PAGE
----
The Culture, Media and Sport Committee today announced it would be looking into "ways to respond to the phenomenon of fake news". This will include establishing a definition of fake news and considering the line between "legitimate commentary" and "propaganda and lies".
One question posed by the inquiry is: "Have changes in the selling and placing of advertising encouraged the growth of fake news, for example by making it profitable to use fake news to attract more hits to websites, and thus more income from advertisers?"
It also asks how the Government can educate people on how to assess and use different news sources, and what differences there are in the degree to which people in the UK are duped by fake news, versus consumers in other countries. Differences in how people of different ages and social groups consume news will also be considered.
Nicholas Dunn-McAfee, head of public affairs, policy and research at the PRCA, said the trade body welcomed the inquiry in principle, so long as it was "a proper, rigorous exercise rather than an attempt to exorcise the unknown". "For PR and communications to function and be valuable, we have to be able to trust the news outlets and news formats," he said.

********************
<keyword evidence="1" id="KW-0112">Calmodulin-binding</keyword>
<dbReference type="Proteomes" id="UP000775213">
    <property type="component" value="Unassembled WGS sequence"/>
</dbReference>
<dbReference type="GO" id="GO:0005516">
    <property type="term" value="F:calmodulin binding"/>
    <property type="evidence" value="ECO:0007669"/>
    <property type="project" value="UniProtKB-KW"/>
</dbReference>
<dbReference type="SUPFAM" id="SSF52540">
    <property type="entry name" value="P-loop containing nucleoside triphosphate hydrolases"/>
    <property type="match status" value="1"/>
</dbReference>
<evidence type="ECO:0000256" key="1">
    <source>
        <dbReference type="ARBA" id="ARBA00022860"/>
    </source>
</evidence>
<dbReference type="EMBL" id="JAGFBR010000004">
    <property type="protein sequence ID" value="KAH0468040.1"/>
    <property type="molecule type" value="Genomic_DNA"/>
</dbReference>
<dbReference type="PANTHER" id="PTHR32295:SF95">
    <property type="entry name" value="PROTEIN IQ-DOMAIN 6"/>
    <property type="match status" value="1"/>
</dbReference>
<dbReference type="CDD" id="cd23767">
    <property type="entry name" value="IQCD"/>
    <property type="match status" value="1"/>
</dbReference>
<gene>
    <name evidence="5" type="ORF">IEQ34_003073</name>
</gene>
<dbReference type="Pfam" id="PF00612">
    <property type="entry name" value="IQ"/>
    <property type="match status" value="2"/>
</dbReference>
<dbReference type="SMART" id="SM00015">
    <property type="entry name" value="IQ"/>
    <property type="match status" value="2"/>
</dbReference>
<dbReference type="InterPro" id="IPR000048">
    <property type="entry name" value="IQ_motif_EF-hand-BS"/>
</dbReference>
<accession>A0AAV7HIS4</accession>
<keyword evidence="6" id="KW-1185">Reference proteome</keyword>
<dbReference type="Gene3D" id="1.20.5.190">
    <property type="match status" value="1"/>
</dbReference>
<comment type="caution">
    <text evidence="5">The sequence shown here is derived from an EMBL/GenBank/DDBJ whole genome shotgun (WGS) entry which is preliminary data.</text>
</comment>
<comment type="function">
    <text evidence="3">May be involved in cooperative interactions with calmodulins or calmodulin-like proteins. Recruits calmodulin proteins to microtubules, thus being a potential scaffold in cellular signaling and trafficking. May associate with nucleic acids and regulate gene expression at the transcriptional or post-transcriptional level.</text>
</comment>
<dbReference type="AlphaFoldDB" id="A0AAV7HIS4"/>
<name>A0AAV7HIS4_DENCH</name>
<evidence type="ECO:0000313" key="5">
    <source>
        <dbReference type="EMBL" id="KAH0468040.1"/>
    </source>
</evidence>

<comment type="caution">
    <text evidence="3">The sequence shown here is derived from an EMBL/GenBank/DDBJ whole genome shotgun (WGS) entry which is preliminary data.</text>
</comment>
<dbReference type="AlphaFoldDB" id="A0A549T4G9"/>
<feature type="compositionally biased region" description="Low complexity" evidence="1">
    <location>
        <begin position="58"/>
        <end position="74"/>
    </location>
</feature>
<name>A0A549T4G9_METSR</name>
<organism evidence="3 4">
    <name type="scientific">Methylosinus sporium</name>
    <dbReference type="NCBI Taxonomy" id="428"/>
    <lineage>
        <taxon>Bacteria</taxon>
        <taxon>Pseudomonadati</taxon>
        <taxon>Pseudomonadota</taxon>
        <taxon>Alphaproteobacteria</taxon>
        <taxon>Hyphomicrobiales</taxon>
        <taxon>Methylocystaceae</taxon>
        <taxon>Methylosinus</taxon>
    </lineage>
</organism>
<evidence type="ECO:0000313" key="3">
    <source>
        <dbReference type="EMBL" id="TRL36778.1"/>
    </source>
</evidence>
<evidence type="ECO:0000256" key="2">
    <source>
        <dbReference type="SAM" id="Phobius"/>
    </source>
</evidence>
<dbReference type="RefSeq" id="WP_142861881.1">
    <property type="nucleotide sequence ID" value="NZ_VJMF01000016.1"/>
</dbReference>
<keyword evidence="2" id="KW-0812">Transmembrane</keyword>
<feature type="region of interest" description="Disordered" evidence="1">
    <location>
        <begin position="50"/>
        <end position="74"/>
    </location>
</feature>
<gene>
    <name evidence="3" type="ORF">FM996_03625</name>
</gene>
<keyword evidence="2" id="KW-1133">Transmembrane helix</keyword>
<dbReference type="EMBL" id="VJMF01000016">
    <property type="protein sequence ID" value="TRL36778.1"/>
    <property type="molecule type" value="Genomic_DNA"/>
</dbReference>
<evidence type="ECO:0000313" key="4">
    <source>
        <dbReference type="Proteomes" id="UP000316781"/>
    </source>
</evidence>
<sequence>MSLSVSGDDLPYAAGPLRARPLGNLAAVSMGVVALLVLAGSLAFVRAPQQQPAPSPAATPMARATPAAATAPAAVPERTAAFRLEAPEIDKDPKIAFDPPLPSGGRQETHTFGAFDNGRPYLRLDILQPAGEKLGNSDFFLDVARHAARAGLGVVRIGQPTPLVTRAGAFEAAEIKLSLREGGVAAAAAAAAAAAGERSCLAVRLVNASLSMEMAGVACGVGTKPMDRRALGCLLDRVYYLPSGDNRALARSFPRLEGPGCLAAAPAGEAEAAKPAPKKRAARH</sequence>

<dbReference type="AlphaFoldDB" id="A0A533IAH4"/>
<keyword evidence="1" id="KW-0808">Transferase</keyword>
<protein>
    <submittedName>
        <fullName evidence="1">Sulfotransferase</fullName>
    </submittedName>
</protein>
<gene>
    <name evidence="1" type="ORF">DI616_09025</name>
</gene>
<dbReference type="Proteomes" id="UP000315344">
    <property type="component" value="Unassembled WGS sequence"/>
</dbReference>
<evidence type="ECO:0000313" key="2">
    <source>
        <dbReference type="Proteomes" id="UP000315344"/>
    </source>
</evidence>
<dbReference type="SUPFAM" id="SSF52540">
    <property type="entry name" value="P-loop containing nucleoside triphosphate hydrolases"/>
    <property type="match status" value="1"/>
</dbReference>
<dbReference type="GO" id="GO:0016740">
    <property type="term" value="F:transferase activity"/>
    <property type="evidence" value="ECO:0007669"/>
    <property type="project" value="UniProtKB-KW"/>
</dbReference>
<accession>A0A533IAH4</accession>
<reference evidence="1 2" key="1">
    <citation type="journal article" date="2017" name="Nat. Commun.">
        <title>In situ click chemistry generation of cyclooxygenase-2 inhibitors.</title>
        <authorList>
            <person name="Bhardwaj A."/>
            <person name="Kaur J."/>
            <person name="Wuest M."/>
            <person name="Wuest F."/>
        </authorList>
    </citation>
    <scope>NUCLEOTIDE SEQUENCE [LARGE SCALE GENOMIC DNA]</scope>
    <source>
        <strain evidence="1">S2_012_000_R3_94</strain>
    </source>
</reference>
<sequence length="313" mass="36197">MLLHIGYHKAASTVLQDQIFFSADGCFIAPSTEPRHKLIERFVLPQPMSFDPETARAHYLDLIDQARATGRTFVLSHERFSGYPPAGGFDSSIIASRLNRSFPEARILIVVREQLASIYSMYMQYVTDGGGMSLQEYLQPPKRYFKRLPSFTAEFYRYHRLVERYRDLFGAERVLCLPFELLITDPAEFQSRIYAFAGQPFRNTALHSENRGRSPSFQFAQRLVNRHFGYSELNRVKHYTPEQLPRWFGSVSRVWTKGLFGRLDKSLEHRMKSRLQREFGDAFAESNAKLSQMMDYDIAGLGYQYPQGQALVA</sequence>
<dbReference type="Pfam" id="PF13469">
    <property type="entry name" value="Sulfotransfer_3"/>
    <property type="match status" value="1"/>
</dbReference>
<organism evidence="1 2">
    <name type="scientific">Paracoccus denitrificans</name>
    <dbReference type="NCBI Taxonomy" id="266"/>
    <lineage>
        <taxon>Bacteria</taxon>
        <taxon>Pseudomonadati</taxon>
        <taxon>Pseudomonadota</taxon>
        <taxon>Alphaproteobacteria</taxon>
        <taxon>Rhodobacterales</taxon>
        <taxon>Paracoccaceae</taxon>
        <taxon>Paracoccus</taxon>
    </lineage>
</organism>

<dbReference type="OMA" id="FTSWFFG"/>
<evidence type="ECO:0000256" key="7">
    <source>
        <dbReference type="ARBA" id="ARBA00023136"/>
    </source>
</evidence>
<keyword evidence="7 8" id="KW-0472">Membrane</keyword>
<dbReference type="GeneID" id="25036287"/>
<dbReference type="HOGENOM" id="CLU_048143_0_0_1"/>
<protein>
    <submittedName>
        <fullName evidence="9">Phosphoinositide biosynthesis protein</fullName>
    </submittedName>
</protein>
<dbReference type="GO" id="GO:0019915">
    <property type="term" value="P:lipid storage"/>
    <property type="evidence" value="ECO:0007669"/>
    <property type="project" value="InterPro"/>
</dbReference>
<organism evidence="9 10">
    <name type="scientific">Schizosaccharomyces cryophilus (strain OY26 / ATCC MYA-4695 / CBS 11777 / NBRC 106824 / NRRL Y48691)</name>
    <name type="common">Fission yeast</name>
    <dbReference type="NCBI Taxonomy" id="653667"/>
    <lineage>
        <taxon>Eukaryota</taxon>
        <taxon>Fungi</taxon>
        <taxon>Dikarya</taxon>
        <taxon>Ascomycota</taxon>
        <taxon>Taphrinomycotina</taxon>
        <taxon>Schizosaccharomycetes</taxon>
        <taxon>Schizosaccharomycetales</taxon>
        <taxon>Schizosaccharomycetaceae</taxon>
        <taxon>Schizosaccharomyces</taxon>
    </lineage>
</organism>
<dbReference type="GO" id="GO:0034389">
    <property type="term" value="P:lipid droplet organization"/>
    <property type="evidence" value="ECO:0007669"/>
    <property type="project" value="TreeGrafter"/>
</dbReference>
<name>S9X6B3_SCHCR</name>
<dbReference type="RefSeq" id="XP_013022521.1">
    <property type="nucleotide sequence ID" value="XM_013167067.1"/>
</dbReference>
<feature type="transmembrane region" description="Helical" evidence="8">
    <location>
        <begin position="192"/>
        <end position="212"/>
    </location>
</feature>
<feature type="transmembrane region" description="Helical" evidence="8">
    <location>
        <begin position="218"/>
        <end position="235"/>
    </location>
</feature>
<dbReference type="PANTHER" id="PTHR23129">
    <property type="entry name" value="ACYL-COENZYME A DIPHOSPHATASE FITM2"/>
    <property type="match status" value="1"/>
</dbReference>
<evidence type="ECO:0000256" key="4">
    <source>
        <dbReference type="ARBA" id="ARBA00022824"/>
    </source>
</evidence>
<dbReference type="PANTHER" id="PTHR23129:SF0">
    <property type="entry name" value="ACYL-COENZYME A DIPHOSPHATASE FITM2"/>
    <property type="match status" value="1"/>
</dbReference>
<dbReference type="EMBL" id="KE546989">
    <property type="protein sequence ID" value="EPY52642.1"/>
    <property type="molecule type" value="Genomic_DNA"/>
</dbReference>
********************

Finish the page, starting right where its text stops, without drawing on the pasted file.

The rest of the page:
Dunn-McAfee also said the inquiry needed to understand that tackling the perceived negative influence of fake news was a job for both consumers and corporations.
"Ultimately, it has to be framed by the fact 'fake news' stories are not homogenous and that social media platforms’ own editorial policies have had, and will continue to have, clear implications," he said.
The committee's chair, the Conservative MP Damian Collins, said: "Just as major tech companies have accepted they have a social responsibility to combat piracy online and the illegal sharing of content, they also need to help address the spreading of fake news on social media platforms.
"Consumers should also be given new tools to help them assess the origin and likely veracity of news stories they read online. The Committee will be investigating these issues, as well as looking into the sources of fake news, what motivates people to spread it, and how it has been used around elections and other important political debates."